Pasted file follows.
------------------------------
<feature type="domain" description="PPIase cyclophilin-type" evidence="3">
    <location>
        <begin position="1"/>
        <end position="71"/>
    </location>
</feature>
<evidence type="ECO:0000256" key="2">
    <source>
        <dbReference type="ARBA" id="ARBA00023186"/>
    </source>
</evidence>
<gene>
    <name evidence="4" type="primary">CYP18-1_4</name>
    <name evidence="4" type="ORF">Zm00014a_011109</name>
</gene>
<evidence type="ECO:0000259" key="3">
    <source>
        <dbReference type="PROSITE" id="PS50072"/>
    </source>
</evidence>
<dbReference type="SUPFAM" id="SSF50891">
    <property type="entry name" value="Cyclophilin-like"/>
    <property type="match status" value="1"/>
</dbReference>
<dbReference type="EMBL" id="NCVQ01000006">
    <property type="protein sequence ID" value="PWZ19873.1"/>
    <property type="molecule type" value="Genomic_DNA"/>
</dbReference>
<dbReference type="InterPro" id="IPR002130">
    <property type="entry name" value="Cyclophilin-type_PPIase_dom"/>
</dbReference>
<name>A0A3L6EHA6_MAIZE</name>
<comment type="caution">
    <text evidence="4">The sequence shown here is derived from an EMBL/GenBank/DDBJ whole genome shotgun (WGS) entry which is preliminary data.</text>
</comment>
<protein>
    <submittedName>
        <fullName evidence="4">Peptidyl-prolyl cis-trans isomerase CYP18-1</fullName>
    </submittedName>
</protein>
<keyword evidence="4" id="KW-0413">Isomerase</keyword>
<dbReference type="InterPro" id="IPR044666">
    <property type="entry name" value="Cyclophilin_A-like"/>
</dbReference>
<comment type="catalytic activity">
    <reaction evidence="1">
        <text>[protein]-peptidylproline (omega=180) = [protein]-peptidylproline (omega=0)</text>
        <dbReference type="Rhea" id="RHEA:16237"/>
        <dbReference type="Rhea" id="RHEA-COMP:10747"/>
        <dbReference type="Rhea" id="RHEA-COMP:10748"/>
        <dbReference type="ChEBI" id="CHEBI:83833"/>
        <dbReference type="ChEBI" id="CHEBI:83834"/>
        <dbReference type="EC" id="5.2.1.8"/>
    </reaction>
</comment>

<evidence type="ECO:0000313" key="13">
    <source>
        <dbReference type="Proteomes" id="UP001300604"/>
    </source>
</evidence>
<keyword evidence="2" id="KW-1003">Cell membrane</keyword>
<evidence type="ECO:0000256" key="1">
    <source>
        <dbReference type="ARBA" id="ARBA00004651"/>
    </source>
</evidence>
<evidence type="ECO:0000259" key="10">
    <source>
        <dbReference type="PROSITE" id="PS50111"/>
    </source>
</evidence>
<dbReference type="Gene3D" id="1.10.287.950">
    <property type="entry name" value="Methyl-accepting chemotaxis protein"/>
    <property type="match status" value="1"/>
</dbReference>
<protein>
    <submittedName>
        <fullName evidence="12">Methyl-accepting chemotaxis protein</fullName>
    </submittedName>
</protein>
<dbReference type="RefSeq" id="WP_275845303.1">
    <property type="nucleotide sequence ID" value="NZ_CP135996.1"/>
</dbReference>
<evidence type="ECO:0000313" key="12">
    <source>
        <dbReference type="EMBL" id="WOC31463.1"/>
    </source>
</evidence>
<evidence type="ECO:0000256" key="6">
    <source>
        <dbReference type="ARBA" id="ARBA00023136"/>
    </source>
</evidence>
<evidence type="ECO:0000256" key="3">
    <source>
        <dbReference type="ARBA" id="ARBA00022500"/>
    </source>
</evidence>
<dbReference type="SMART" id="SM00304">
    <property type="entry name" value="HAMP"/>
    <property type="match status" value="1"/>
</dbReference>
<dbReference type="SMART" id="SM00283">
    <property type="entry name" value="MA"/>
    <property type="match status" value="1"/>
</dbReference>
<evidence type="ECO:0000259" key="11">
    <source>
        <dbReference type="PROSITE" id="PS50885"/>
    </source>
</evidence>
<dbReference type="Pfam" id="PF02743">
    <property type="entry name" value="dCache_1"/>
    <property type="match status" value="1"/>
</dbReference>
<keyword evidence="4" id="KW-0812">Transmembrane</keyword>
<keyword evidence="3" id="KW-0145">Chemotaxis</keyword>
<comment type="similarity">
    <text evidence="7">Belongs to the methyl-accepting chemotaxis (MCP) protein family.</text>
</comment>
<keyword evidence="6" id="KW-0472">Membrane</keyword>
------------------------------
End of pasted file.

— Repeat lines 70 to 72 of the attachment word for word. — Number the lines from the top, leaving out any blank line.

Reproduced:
    </source>
</evidence>
<dbReference type="Gene3D" id="1.10.287.950">